We are about to embark on the next exciting chapter of the Lightning Maroon Clownfish and genes.  My hypothesis is that the Lightning gene is partially dominant or dominant. The offspring from this spawn, if successfully raised, will yield important answers that may shed new light on the genetics at play. Will we see something NEW come out of this? Well..I certainly hope so and it looks like I’ll get to name it!

Let’s give that a closer look:

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Spawn #27 came back to my fishroom on 6/20/2014, as Mike Doty has opted to do another run of Lightnings with spawn #36 (update on that as of 6-30, there were only about 10 that made it from Spawn #35 – Mike had some hatching issues this time ’round).

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I took the opportunity to do a headcount on Spawn #27 as I released the group into the BRT – provided I didn’t make any mistakes, the rough split was 28 Lightning Maroons, and 24 White Stripe Maroons.  Out of those 24 White Stripes, I maybe only noticed 3 that had extra markings and would fall into the “Morse Code” notion.

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I should point out that Mike and I discussed his rearing methodologies at great length; you’ll recall that part of the reason for allowing him to rear batches was to see if he could do any better, and my own effort to learn from him and work in collaboration. Say what you will, but the bottom line is that Mike reared spawn #27 with what amounts to a 50% water change weekly.  I can guarantee I was nowhere near that on some runs.  Of course, that’s not the only difference involved here…his methodology was to drain the standalone BRT half way each week, and gradually fill it back up over the course of the week, and then repeat.

It seemed like a very manageable system, and frankly it should be obvious that good base maintenance will get you good results.  There are still some deformed fish, but if I have to be honest, I think he reared a superior batch than the first big one. I’m going to look into segregating them out, as well as stepping up the water changes overall, as that can only help produce superior fish. It’s interesting to note that the sizes do vary immensely within the group, whereas the group of 10 I had going from around the same time is more homogeneous in size and has more patterning, and is comparable in size to these.  It will take a lot of really specialized research to hone in on some of the variables in play, but I look forward to doing that if I’m able.

Mike’s routine is hardly surprising – my breeding of Angelfish relied strongly on 50% weekly water changes, and based on published recommendations, while I took 3-4 months to hit market size doing 50% weekly water changes on growout, if I had stepped it up to 50% daily water changes, I would have cut my growout time down to 6 week!  Think about that.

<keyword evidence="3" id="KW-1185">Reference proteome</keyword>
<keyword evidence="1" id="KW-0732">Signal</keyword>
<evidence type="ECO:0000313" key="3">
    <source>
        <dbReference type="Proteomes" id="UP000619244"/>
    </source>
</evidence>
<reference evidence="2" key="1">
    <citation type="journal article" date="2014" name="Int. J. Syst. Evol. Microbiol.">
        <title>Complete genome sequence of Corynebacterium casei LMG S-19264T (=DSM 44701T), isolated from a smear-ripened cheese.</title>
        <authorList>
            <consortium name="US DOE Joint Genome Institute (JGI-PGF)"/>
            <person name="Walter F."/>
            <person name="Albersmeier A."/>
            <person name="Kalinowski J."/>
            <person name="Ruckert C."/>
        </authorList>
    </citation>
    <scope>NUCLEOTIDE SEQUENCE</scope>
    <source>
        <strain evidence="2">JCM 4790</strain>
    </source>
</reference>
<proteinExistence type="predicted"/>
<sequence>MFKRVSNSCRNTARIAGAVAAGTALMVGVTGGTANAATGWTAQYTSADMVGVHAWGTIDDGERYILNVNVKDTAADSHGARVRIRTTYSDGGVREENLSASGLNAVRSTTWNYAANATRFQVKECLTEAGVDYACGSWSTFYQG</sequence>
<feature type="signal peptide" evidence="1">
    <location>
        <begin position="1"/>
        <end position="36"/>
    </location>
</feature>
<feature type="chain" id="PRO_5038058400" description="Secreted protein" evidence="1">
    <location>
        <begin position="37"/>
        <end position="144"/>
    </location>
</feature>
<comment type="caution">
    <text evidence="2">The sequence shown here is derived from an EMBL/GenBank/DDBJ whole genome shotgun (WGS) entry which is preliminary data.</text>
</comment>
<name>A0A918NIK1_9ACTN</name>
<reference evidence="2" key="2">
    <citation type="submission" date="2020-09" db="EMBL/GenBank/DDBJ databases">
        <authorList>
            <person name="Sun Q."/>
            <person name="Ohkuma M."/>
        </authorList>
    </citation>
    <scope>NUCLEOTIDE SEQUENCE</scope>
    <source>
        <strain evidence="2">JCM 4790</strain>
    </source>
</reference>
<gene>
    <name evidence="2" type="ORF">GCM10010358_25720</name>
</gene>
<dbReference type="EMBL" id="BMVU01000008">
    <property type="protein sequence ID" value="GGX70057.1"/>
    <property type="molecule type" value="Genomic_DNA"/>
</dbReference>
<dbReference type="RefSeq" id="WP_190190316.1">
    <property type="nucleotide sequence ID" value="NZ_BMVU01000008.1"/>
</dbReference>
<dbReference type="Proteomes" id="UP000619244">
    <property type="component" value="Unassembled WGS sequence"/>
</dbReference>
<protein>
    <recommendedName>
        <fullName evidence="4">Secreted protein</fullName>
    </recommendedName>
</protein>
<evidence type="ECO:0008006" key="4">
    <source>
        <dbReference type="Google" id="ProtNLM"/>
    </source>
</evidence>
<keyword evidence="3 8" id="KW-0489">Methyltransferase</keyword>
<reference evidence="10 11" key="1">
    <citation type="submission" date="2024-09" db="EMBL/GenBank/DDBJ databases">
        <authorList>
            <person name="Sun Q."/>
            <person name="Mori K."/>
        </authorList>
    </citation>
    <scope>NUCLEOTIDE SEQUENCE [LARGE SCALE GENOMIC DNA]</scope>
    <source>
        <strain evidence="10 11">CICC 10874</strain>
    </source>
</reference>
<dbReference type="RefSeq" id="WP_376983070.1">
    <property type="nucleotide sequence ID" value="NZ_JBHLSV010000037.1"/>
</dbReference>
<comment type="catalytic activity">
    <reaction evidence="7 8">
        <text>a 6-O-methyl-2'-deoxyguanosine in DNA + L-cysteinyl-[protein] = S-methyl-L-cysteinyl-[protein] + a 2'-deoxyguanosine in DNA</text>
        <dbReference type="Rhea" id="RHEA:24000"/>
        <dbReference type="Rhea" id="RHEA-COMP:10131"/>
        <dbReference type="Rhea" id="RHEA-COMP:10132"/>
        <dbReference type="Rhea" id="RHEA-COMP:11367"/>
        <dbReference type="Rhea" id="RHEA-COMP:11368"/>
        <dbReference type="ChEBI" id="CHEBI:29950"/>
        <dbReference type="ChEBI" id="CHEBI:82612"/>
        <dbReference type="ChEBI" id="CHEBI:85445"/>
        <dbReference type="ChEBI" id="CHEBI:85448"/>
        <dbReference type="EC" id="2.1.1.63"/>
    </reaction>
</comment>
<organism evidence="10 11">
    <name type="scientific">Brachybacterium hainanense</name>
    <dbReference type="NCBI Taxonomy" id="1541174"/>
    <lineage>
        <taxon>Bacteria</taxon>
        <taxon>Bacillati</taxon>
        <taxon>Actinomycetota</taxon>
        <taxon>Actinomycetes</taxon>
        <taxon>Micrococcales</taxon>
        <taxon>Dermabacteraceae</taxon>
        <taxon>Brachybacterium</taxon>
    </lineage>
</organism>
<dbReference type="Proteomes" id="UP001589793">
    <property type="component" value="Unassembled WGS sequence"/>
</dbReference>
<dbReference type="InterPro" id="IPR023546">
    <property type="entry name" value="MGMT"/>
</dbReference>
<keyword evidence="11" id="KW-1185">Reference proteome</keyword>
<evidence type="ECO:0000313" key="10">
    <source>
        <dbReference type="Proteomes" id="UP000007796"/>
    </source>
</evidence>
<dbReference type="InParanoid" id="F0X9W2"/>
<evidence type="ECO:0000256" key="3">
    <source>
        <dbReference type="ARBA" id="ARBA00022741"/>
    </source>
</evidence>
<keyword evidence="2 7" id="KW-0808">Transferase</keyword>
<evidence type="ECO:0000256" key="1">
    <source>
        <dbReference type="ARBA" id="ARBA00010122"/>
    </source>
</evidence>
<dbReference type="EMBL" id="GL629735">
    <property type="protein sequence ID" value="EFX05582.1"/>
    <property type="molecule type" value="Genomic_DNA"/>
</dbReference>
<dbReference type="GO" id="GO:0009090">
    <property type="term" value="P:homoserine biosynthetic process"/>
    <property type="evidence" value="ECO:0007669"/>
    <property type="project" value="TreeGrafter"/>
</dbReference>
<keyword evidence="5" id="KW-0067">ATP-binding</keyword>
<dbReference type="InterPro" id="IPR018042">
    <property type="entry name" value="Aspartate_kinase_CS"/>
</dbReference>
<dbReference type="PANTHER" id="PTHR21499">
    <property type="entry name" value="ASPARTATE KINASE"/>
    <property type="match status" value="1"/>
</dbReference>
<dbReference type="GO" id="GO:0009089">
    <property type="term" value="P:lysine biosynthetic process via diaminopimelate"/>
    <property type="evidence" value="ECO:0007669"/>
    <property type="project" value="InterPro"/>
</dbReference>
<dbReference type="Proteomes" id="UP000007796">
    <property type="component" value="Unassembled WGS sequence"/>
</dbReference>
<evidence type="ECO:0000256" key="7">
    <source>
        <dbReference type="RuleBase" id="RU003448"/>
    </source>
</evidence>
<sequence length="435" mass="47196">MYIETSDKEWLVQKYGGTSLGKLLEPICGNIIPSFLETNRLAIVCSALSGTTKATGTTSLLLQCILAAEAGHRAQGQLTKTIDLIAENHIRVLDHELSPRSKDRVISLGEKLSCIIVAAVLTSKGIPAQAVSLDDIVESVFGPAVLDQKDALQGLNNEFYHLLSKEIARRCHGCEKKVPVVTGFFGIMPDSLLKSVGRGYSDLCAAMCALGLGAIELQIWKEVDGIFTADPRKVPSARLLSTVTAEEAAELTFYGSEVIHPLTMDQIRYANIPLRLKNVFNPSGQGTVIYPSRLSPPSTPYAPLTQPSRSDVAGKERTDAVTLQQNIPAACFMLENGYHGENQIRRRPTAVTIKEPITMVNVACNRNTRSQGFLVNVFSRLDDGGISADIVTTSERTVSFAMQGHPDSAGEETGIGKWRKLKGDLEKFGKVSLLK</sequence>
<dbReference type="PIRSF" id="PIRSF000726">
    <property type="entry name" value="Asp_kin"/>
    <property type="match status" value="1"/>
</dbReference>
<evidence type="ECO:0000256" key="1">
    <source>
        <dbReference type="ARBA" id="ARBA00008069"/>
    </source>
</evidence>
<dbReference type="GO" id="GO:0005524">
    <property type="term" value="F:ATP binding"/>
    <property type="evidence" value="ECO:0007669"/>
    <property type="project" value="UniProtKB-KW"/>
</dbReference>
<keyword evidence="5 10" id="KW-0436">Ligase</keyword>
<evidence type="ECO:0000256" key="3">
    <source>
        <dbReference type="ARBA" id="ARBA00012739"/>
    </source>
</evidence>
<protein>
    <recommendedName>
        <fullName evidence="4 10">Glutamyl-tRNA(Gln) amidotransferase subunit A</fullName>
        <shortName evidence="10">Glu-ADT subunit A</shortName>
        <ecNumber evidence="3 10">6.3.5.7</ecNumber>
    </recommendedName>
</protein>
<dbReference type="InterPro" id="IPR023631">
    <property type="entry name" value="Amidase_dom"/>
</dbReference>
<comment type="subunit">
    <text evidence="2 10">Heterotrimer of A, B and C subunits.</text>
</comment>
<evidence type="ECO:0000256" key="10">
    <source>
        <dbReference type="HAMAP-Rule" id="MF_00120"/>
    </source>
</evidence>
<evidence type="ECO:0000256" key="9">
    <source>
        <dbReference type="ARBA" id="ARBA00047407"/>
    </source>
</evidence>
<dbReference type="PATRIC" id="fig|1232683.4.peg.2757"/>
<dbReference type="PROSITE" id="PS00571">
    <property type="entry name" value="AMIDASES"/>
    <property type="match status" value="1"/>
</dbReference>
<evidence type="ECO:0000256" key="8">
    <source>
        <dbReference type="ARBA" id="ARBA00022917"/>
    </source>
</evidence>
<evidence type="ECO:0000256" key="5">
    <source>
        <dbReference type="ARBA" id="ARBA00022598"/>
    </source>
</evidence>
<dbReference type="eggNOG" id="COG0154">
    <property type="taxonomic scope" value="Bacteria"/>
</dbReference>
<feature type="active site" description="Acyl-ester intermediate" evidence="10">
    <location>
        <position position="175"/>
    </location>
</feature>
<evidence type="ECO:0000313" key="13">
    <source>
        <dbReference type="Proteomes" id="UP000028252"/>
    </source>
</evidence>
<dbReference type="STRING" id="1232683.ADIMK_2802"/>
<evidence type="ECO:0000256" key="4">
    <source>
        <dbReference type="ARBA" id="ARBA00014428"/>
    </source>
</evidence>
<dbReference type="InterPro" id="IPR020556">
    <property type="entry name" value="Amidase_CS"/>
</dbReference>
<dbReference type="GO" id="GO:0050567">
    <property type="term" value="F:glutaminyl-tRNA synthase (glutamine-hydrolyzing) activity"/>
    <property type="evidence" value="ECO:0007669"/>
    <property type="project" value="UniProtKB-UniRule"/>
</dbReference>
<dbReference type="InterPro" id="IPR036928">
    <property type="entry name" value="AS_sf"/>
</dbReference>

I left for Reef Currents this past weekend in Houston, hosted by MARSH, and well, it was the typical dice roll of being a speaker…some things will be fine, and some things just won’t work out.  BTW, it was a great event – thanks for having me guys!

Spawn #24 never really hatched.  Despite being pulled after 6 days, there was nothing hatched Thursday morning before I left.  Friday, Mike had seen 1 or 2 larvae hatch, but the rest were still tightly held in their eggs.  Come Saturday, still no hatch, and come Sunday the eggs were definitely dead. So what did I do wrong?  Was it the use of completely new saltwater?  Insufficient aeration from the wooden air stone?  The fact that I didn’t sanitize the eggs with H2O2.  Incidentally, I spent part of the weekend with my friend Mike Hoang, who some readers may remember as the guy with the Gold Flake Maroons down in Houston…before ORA isolated theirs but after Sustainable Aquatics created and applied the name to theirs. I bring Mike up, because he actually breeds a lot of clownfish and has many tricks he’s very willing to share; one of the things he mentioned is that if he has a failed hatch, he does an H2O2 dip and then finds he has a hatch after wards.  So maybe there is something mechanical at play here; either heavier agitation is needed, or the H2O2 dip helps soften / break down the outer membrane of the egg, facilitating hatching (which normally might be facilitated by the parental clownfish biting on or otherwise roughly agitating the eggs).  All speculation…

I returned home Sunday to also find Spawn #25 had been put down.  Mike failed to mention that, so I’m not sure whether he noticed it or not (I’ve sent him an email to ask).  Based solely on how they looked when I saw them, I’m guessing they were laid on Saturday, February 22nd, 2014.  At least I get yet another chance.

The Lightning Maroon “holdback pair” is finally a true pair.  It wound up taking 4 separate introductions for the pairing to stick; the last time I introduced the larger female to the male was on Wednesday afternoon, and what I saw that suggested things would go different was a lack of fighting and a more conciliatory demeanor from the male.  Lots of cheek biting / nibbling by the male any time the female would lunge at him, and that nuzzling / nipping / biting behavior would quickly diffuse the larger fishes aggression.  Come morning there were no split fins, and the pair was spending considerable time together.  I took a calculated risk, and left them together while gone, with everyone knowing what to do and what warning signs should be watched for.  It’s been 5 days now, and they share a small bubble tip anemone.  Looks like this pairing is going to stick.